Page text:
Five benefits of signing a contract with a Chinese company
In some business relationships, some factors are important, including background checks and contracts. The contract with the Chinese company can guarantee the clarity of both parties. Many problems in the commercial transactions of the Chinese company are not caused by the malice or incompetence of both parties, but by poor communication. A special feature of the transaction seems so obvious to one party that they neglected to include it in the clause, but the other party ignored this issue and considered it appropriate.
1. A clear contract agreed by both parties can prevent such problems. Everyone either agrees to the contract or disagrees with the contract. Any misunderstanding must be highlighted in the process. One mistake that may prevent foreign companies from benefiting from Chinese contracts is English, not Chinese contracts. For obvious reasons, English contracts have far less impact on clarity than Chinese contracts. Third-party translators professionally translate the contract into Chinese, which can ensure that both parties are clear, and can also disclose the possibility of legal action when needed. This seems obvious, but for Chinese manufacturers, there are generally separate trading companies to handle foreign trade. Make sure that the manufacturer’s good practices are also specified in the contract.
2. The contract indicates that your party’s commitment seems unwilling to negotiate a clear contract with the Chinese company. This may suggest to them that you take the transaction seriously, or that you do not take the quality and result of the transaction seriously. In any case, this is not a good basis for establishing a business relationship with any company. On the contrary, it seems to value contracts and terms, and does not accept unqualified work in the relationship. This impression can be enhanced by making it clear in advance that you will perform background detection and quality inspection. Another advantage of adopting this attitude is to make it clear that you will not easily become a victim, thereby helping to defend against potential scammers.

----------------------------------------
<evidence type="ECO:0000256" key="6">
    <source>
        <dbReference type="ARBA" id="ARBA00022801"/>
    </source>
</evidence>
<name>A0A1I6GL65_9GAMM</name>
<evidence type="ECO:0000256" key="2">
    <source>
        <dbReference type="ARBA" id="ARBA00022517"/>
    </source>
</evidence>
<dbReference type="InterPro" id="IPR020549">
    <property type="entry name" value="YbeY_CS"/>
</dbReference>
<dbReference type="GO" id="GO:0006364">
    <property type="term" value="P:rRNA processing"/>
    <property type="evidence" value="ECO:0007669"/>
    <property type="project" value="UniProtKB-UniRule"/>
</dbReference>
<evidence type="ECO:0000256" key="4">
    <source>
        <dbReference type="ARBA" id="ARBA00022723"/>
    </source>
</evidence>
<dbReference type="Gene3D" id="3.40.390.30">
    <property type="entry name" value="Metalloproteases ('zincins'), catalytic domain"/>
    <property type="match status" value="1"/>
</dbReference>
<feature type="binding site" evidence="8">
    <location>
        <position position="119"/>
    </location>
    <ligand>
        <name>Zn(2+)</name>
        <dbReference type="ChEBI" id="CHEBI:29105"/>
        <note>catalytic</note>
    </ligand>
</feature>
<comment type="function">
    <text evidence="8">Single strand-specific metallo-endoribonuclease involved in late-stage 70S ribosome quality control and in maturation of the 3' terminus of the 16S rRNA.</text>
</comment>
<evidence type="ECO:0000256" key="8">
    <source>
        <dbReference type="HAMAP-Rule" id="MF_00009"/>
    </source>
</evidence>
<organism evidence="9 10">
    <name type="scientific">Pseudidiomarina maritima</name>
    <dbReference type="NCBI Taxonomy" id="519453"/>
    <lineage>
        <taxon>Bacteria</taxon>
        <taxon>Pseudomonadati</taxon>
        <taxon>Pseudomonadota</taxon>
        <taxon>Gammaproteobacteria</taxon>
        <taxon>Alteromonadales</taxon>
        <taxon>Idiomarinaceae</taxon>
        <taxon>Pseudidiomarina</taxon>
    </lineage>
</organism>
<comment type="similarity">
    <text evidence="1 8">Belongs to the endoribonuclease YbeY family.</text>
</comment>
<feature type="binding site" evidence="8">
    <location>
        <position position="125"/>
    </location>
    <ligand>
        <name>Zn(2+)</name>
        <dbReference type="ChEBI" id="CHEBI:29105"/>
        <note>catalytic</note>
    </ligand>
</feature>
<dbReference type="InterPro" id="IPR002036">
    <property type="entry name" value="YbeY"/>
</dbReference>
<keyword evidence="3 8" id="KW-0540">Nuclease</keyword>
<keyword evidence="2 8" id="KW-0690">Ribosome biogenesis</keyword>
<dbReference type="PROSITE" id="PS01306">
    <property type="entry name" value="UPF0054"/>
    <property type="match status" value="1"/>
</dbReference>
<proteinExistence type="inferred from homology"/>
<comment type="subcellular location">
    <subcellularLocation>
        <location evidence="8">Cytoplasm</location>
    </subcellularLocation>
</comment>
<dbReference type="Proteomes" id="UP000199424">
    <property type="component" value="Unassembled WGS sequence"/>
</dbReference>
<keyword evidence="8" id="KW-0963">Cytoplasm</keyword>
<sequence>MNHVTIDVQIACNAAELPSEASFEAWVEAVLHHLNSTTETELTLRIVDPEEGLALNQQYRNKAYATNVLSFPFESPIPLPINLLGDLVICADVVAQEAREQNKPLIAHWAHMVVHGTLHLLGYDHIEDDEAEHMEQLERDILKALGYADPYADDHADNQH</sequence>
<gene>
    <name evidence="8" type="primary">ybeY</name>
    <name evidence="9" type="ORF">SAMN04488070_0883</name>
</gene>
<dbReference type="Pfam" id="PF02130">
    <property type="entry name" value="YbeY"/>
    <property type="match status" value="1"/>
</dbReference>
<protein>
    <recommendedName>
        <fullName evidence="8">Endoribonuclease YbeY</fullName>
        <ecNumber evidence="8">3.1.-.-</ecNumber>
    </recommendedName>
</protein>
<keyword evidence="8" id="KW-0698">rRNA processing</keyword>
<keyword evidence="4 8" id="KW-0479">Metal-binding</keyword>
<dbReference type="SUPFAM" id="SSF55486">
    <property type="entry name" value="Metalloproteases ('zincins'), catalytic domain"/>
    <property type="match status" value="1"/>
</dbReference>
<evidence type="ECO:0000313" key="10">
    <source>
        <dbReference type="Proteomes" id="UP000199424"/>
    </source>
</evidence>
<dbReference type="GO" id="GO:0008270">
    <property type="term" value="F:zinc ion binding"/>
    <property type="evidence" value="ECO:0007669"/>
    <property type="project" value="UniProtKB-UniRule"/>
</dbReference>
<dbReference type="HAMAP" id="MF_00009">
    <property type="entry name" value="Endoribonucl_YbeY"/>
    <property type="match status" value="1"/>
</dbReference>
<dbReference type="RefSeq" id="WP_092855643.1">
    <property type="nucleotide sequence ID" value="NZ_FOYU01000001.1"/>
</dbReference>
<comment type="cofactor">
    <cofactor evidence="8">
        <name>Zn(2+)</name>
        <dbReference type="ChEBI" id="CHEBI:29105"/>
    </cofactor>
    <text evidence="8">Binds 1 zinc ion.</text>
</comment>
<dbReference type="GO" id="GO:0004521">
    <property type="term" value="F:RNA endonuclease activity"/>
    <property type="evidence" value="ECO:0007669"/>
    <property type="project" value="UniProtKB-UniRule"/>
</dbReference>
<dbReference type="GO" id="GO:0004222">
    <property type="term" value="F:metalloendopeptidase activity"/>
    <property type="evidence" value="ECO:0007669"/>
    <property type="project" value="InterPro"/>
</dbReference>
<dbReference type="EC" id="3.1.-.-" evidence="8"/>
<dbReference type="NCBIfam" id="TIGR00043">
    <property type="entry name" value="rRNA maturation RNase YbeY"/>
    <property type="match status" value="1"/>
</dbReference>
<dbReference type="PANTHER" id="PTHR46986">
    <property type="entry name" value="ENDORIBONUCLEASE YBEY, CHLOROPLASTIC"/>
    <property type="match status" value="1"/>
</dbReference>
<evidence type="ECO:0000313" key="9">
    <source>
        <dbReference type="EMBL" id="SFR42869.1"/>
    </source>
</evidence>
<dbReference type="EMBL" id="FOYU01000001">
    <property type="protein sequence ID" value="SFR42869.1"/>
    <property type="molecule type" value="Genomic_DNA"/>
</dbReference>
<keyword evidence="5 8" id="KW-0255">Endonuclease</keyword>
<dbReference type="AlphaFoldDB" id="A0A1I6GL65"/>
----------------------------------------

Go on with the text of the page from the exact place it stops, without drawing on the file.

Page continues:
3. Compensation clauses can prevent delays from hitting a wall with Corner. It is wise to include clear compensation clauses in the contract to cover potential delays and quality problems. For Chinese manufacturers, delaying orders and reducing quality are always temptations, especially if they are not sure whether the buyer is fully committed to the transaction and relationship. The specific penalties for these measures give the contract greater powers, not only as a tool to deal with problems after they occur, but also to prevent them before they occur. In addition, if necessary in the future, the specific wording of the breach of contract can greatly increase the chances of legal proceedings.
4. Contracts can provide support for disputes. Even before legal action is taken, if the other party violates the terms, a clear contract can also have more room for disputes. The value of verbal or non-contractual written agreements is small, especially for Chinese companies that are accustomed to making uncertain transactions with foreign companies. While they are good at reaching agreements, they anticipate that future difficult conversations with you will inevitably deviate from the agreement between the two parties. If the other party knows that you have committed such a deviation, it is almost impossible to cause disputes, but formally agreeing to these terms in advance may give you room for rotation.
5. The contract signed with the Chinese company can be litigated. If the contract dispute with the Chinese company does not yield results, legal proceedings may eventually be taken. If there is no contract, the chance of successful legal action is likely to be zero. In addition, no contract can be performed.
Contracts for business in China also need to follow certain requirements. However, what many people who do business with Chinese companies overlook is that Chinese contracts do have power and are worthy of serious execution. In fact, China ranks 19th in the world in terms of contract enforcement, surpassing Switzerland, Japan and the United Kingdom. This means that signing a legal contract with a Chinese company, violating the terms of the contract, has a very good prospect of initiating legal proceedings. This goes against the obvious impression many people have of the Chinese business world that the law hardly takes this into account.